Mbia/ambac

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Jan 19, 2008 1:06 am

So if they go away and all the long bonds sold throughout become junk ... then what, class action suits?  Some of these were sold "as safe as CD's".  Thoughts... GO.

Jan 19, 2008 11:08 am

I think it will be like the 80's when the government had to step in on the S&L's. Then someone like Buffett will pick up some of these companies for pennies on the dollar.

Jan 19, 2008 12:06 pm

I don't think there will be any rescue of these bonds, once they're declared "junk", by reason of AMBAC/MBIA's (A/M) rating downgrade. If anyone does buy (A/M) for pennies on the dollar, it will be sans those bonds. Bondholders will then have to rely on the underlying entity to pay the interest and principal or dump the bonds for a loss.

 
Jan 19, 2008 1:36 pm

There are some interesting cases in Ohio regarding repossession of some of the houses in question.  Apparently the Judge in question has determined that only the loan holder, not the servicer can repossess a house.  As such, tracking down who actually holds the mortgage is a very difficult process as you can imagine.  Who actually is the loan holder is apparently up for discussion as well.  If the loan can't be foreclosed upon how exactly are the CMO's securitized?  If they are unsecured loans, then what exactly will the credit rating end up being?  It will be interesting to see how those cases end up and what the repercussions will be.

Jan 19, 2008 3:28 pm

will this have a ripple effect thru the insurance and institutional investors...or tidal wave? If the institutions have to cut loose of their re-rated bonds...at a loss....they will all be showing losses on what have been their foundation investments. Not trying to be the alarmist...just never have thought of this as a possibility. Thought?....Comments?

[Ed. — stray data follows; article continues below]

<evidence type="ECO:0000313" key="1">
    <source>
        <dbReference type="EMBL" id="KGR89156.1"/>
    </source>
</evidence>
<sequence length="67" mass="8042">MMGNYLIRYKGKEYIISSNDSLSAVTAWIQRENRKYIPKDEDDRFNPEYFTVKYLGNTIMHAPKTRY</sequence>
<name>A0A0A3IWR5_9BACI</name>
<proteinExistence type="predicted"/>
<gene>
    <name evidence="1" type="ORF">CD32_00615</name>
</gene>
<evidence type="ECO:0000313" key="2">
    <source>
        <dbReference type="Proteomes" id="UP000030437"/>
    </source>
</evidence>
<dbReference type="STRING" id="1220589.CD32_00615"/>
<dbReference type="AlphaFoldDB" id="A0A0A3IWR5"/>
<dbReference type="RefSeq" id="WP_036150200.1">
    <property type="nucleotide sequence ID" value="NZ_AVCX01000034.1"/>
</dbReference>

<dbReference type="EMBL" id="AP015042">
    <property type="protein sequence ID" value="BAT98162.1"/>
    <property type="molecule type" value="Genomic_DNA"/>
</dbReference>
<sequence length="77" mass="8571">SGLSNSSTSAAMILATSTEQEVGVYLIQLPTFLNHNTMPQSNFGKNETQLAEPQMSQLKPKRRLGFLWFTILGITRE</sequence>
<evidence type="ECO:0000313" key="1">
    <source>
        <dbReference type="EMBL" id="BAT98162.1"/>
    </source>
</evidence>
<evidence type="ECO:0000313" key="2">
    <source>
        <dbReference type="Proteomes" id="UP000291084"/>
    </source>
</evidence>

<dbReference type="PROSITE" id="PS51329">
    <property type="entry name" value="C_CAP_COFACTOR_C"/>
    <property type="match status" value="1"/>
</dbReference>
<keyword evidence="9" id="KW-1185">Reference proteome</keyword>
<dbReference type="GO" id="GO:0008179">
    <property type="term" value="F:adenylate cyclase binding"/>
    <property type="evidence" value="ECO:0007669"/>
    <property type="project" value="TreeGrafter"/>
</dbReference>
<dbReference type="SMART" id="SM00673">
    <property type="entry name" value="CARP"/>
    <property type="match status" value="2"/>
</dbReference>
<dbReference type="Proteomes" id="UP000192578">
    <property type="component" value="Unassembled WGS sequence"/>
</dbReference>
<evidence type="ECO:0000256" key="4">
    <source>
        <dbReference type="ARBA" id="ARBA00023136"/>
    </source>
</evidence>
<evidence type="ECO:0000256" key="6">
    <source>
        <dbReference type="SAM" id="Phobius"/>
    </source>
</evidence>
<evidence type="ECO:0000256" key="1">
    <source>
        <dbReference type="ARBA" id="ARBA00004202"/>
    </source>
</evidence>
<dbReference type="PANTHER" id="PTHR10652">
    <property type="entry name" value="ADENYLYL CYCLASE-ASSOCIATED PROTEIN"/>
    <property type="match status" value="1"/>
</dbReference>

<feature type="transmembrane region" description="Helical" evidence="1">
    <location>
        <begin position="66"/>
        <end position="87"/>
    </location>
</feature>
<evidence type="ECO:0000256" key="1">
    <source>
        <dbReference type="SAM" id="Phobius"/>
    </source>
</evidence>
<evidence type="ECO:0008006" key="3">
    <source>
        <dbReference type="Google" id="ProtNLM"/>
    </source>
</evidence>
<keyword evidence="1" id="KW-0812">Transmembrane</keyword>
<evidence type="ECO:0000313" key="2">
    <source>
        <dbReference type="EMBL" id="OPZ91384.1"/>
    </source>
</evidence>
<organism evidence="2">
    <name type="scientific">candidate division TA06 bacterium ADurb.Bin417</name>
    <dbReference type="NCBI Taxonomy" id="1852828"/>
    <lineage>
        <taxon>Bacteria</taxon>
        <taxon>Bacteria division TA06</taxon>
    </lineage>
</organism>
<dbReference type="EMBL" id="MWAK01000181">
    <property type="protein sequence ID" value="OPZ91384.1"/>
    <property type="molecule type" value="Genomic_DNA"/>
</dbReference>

Jan 19, 2008 7:07 pm
new_indy:

There are some interesting cases in Ohio regarding repossession of some of the houses in question.  Apparently the Judge in question has determined that only the loan holder, not the servicer can repossess a house.  As such, tracking down who actually holds the mortgage is a very difficult process as you can imagine.  Who actually is the loan holder is apparently up for discussion as well.  If the loan can't be foreclosed upon how exactly are the CMO's securitized?  If they are unsecured loans, then what exactly will the credit rating end up being?  It will be interesting to see how those cases end up and what the repercussions will be.

 
I read an article about a law professor who tracked the progress of numerous foreclosure proceedings. For those that went through the judicial process, nearly 40% of the plaintiffs could not locate the original loan documents and, thus, their case was dismissed. Apparently, the mortgages had been securitized so many different times, so many different ways, the paperwork had been lost in the shuffle.
Jan 19, 2008 7:12 pm

A tidal wave.......scares the crap out of me.

Jan 20, 2008 10:40 pm

i think someone(the gov or buffett or a bank) will come in and back the muni bonds. this is the most stunning thing i have ever seen in my 21 years the business.

Jan 21, 2008 10:01 am

Someone, perhaps Bond Guy, remind us all again what muni-bond insurance DOES cover.  I sell very few muni bonds and frankly, as I recall, bond insurance does NOT cover the entire issue...more like a couple of missed payments.  It's been awhile since I've read an insurance coverage policy, but I remember being surprised that it was NOTHING like FDIC insurance.

Jan 21, 2008 5:12 pm

Here's a head scratcher question: If the muni issuer defaults and the insurer steps-in to make the monthly interest payments, are those payments also tax-exempt?

Jan 21, 2008 5:23 pm